Christmas can be an enjoyable time for all the family, including the dogs! However, it can also be dangerous for dogs if you are not careful and do not take precautions to ensure you keep your furry family members safe.
With the holiday season comes visitors, music, decorations, gifts, games, and treats, which are part of the festivities and bring joy to people, but it is important to recognise that these can be potentially harmful to our beloved pets.
Read on to find out what to look out for and how to avoid potential harm to ensure your dog has a safe and happy Christmastime.
Gifts & Wrapping
In the lead-up to Christmas, you will likely be wrapping presents. Be sure to keep any ribbon, sellotape, string, scissors, and bows out of your dog’s reach as these can be potentially harmful to dogs if ingested or if string or ribbon gets wrapped around them.
Once the gifts are wrapped, keep them stored away until it is time to open them. Do not put gifts under the tree and leave them out of sight until Christmas day.
Never leave dogs unsupervised with gifts, as they may be tempted to open them and eat something they should not, which could be dangerous.
Dogs can be boisterous and inquisitive, which can be dangerous during the festive season, as they may knock over the Christmas tree. When selecting or preparing a tree, you need to make sure it is safe and secure. You can buy trees with weighted bases or if you already have a tree, you can attach weights to the bottom of it to try and prevent it from crashing down when your dog gets a little too excited or curious.
If you want to be extra cautious, you could secure your tree to the ceiling or wall. It is important to bear in mind that some fir trees can be toxic to dogs due to the oils that they produce. If ingested, these oils can cause dogs to become sick or drool excessively.
If you feel the need to get a fir tree, get a non-drop variety, as loose needles can get stuck in dogs’ paws or cause internal damage if ingested.
To avoid poisoning, put your tree in a room in which your dogs do not go in, or at least never leave them unsupervised with the tree.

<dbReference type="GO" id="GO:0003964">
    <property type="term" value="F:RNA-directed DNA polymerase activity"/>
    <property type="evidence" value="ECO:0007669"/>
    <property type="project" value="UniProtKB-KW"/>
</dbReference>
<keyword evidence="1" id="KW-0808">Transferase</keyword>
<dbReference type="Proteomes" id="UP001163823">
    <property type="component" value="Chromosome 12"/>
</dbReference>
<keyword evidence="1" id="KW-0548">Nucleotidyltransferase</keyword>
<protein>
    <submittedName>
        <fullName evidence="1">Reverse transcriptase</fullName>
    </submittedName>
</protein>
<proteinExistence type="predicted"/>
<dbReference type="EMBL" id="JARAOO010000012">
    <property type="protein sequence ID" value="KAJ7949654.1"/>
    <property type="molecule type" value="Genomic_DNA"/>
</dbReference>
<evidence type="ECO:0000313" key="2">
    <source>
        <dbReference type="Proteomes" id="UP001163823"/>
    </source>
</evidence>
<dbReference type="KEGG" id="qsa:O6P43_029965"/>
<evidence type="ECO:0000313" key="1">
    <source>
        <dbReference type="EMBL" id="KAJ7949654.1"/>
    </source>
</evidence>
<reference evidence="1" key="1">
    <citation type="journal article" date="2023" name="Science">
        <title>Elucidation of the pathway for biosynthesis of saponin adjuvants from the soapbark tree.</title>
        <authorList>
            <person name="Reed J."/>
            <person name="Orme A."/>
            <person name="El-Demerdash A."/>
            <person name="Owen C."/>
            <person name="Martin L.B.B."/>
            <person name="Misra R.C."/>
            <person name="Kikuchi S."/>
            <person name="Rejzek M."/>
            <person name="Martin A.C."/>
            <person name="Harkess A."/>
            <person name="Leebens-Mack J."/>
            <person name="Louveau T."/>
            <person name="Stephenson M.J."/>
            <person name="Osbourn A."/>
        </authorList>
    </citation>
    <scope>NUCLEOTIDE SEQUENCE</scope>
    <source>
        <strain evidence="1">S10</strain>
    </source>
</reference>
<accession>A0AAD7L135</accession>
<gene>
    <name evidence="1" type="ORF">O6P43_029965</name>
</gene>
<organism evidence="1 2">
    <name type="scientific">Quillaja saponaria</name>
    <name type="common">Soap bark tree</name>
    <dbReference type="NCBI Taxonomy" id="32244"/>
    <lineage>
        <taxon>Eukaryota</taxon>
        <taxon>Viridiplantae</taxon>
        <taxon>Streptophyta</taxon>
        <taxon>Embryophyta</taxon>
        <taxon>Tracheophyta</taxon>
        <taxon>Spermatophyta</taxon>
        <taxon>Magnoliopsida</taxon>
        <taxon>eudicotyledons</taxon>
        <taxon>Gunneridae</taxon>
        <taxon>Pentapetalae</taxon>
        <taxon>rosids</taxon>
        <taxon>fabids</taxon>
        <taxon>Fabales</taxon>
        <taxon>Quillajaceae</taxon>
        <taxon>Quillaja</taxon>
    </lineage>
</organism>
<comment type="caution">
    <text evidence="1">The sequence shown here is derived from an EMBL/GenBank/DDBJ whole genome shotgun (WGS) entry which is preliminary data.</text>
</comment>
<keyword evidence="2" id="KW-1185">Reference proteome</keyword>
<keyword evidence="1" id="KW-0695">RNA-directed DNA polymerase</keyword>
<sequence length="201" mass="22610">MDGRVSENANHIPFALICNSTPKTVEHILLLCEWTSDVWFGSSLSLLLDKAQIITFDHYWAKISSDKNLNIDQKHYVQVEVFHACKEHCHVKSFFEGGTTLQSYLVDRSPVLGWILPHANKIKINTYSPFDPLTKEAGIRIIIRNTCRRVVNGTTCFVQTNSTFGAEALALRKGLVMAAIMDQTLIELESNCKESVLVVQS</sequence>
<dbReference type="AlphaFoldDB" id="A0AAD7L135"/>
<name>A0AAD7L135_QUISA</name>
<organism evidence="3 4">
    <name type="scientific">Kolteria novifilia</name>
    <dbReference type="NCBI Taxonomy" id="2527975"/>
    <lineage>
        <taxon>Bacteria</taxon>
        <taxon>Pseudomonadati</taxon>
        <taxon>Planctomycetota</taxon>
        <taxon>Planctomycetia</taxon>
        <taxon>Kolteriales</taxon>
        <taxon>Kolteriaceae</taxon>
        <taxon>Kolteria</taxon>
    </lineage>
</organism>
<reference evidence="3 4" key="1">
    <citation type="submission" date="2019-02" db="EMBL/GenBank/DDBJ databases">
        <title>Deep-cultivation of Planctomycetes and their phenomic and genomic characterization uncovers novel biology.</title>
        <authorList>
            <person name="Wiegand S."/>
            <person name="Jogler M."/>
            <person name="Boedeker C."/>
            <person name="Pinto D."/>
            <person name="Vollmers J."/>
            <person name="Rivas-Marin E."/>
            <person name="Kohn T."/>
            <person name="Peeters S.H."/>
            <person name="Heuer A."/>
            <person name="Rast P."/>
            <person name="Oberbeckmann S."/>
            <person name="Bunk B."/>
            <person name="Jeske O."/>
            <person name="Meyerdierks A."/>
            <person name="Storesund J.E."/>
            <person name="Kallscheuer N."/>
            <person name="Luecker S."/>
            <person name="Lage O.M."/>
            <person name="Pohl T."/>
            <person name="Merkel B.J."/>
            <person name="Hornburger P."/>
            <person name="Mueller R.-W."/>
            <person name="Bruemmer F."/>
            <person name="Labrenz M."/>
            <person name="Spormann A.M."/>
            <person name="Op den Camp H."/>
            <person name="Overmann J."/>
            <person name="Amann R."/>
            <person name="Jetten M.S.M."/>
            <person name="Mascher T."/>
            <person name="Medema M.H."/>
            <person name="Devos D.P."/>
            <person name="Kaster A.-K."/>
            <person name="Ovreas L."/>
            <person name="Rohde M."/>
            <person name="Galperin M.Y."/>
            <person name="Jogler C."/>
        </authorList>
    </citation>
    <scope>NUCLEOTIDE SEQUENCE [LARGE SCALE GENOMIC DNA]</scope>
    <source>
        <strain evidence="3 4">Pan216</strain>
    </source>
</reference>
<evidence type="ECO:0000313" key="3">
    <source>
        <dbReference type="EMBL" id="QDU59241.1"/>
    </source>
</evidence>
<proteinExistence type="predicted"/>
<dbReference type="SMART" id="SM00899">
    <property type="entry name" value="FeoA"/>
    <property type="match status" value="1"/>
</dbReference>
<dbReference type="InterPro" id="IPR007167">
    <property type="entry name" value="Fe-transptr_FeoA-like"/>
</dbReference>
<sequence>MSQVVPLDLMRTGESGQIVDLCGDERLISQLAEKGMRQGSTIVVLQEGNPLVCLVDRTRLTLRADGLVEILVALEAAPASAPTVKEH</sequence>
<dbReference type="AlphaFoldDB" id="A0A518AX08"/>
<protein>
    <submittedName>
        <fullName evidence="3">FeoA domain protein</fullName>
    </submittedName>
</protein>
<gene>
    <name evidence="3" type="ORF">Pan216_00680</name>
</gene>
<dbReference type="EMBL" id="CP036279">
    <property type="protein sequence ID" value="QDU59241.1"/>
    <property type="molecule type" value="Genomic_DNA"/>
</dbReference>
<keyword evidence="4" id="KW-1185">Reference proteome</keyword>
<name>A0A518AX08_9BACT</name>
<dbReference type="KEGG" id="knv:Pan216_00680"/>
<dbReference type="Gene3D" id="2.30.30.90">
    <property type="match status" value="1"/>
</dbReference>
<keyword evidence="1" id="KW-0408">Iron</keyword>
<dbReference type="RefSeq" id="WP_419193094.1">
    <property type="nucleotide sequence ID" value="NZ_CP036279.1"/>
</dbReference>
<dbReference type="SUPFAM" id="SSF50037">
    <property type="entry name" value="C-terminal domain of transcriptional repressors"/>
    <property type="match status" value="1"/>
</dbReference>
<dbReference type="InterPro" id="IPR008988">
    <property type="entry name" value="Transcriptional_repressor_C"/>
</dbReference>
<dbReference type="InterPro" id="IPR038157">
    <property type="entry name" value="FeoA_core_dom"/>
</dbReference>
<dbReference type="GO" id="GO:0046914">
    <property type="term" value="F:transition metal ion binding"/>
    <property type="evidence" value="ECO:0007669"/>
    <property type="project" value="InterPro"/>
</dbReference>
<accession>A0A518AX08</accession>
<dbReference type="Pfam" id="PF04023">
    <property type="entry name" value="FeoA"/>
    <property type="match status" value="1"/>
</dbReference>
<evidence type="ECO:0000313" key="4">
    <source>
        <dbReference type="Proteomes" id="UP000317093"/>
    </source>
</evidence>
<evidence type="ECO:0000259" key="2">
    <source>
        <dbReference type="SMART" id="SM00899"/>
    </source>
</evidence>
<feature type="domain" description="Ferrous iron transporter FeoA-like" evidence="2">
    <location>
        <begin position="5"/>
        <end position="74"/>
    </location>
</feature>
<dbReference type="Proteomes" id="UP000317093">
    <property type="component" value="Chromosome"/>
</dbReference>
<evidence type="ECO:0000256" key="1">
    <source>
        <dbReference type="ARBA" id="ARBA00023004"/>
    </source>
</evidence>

Don’t forget, some boy dogs like to cock their leg up a tree!
When decorating your house and tree, it is important to keep potentially harmful decorations and any packaging out of reach from your dog.
Avoid using tinsel or angel hair as these can be particularly damaging to dogs should they ingest any as they can cause blockages.
Glass baubles can break and cause your dog to become injured, as can some plastic baubles which may also be toxic to dogs if ingested. Therefore, you should opt for non-toxic, shatterproof plastic baubles.
If you do put any ornaments on the tree that are fragile or expensive, or that hold sentimental value, place these towards the top of the tree to avoid them getting knocked off.
Do not put edible items on the tree, such as chocolates or sweets. These will not only tempt the dog to jump up at the tree and may cause it to collapse but are also toxic to dogs.
The lights that you wrap around your tree can also pose a threat to dogs, as many like to chew on the wires, or may become wrapped up in them.
If you do use lights, be sure to tidy up any excess wire using cable ties, and always unplug them before leaving the dogs unsupervised, or use battery-operated fairy lights and make sure the battery pack is safely out of reach.
Many of the foods we love to indulge in at Christmas are poisonous or toxic to dogs. Chocolate, grapes, raisins, sultanas, garlic, and onions are all harmful to dogs, as well as some nuts.
Keep any foods out of sight which may be harmful to your dog, including Christmas pudding, mince pies, onion gravy, and stuffing.
Before giving turkey to your dog, ensure there are no bones in the meat as small bones and any cooked bones, which will likely splinter, can cause internal damage.
During the holiday season, you are likely to have more visitors than your dog is used to which can be stressful for them.
It is important to stick to a routine as much as you can, to try and reduce stress and ensure they are relaxed before visitors arrive.
Once visitors arrive, give your dog a tasty, long-lasting treat, such as a stuffed Kong, to keep them occupied.
Ensure your dog has a safe space to go for some peace and quiet away from any guests, with their bed and some fresh water.
If you have any concerns regarding Christmastime with your dog, please get in touch with our team at WitsEnd on 0116 244 2455, or email [email protected] for expert advice.
WitsEnd’s team of professionals can help you, through training and expert advice, to get the very best out of your pet, and make it fun in the process!